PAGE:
Migrant Beggars and Buskers - China's Have-Less Celebrities

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Journal Article
Critical Asian Studies, 2012, 44 (4), pp. 571 - 596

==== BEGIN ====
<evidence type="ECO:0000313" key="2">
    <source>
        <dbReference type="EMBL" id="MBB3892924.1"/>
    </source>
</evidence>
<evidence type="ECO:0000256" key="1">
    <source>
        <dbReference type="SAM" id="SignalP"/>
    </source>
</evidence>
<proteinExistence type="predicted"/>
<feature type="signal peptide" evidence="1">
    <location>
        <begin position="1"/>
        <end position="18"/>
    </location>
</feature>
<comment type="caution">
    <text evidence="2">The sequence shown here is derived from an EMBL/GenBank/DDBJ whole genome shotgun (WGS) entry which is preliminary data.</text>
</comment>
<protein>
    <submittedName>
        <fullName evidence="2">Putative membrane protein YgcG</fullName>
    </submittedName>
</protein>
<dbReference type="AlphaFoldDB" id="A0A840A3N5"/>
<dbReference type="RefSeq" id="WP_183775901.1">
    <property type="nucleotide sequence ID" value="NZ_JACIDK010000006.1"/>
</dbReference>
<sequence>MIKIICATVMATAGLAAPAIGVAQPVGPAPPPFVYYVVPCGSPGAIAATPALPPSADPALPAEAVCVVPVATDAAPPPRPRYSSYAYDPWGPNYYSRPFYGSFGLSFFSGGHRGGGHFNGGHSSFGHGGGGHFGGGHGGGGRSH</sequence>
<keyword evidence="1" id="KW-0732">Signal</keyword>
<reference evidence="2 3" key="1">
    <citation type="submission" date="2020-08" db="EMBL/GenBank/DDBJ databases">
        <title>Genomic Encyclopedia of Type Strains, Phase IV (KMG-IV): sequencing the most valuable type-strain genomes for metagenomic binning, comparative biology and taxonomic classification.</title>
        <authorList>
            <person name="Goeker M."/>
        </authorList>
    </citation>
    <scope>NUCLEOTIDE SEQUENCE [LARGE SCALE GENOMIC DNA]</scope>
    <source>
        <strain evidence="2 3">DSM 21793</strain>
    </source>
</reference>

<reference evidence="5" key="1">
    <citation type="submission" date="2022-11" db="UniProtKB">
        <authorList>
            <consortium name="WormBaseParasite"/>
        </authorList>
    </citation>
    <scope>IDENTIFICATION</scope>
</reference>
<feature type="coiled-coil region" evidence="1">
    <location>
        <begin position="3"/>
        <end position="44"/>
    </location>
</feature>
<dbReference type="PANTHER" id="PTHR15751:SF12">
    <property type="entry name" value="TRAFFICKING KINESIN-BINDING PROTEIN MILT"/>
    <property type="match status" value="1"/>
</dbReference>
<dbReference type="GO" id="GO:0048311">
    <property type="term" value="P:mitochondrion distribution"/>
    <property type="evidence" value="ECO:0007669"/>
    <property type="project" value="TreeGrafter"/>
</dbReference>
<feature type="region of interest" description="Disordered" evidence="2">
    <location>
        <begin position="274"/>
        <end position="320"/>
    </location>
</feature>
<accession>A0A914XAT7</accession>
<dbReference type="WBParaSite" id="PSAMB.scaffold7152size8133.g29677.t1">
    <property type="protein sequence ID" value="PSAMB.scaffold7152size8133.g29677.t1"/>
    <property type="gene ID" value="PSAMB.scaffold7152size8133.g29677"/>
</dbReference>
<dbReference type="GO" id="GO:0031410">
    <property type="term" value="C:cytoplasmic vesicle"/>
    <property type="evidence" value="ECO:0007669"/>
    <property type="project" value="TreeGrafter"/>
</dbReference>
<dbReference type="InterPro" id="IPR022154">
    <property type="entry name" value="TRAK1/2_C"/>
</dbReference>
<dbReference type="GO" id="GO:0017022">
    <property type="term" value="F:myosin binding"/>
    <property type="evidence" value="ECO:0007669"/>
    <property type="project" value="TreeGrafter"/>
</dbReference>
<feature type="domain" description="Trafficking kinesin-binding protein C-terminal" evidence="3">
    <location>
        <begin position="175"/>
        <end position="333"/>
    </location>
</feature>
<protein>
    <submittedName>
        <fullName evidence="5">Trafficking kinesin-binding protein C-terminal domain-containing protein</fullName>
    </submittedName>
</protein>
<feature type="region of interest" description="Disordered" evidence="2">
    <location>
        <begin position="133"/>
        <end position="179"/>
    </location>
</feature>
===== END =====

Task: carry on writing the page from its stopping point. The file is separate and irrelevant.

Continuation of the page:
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This article examines issues of migrancy and socioeconomic disadvantage in present-day China with references to two cases involving the celebritization of migrant beggars and buskers. The first concerns Cheng Guorong, a 34-year-old vagrant beggar with mental health issues who became an international fashion icon known as Brother Sharp in 2010 after an amateur photographer posted candid photographs of him walking down a street on an internet forum. The second case involves two migrant buskers in Beijing who performed to an audience of around 1 billion viewers worldwide on China Central Television Station's annual Spring Festival Gala in 2011, after a friend posted a mobile phone video clip of them singing on his microblog. These cases show how the mediated contexts provided by the World Wide Web, combined with the corollary growth of a young digital-technologysavvy population, are generating new entertainment-orientated communities and celeb-rity-making practices in China. It also shows how these seemingly apolitical entertainment practices are refashioning public debates about the politics of prosperity and equality.
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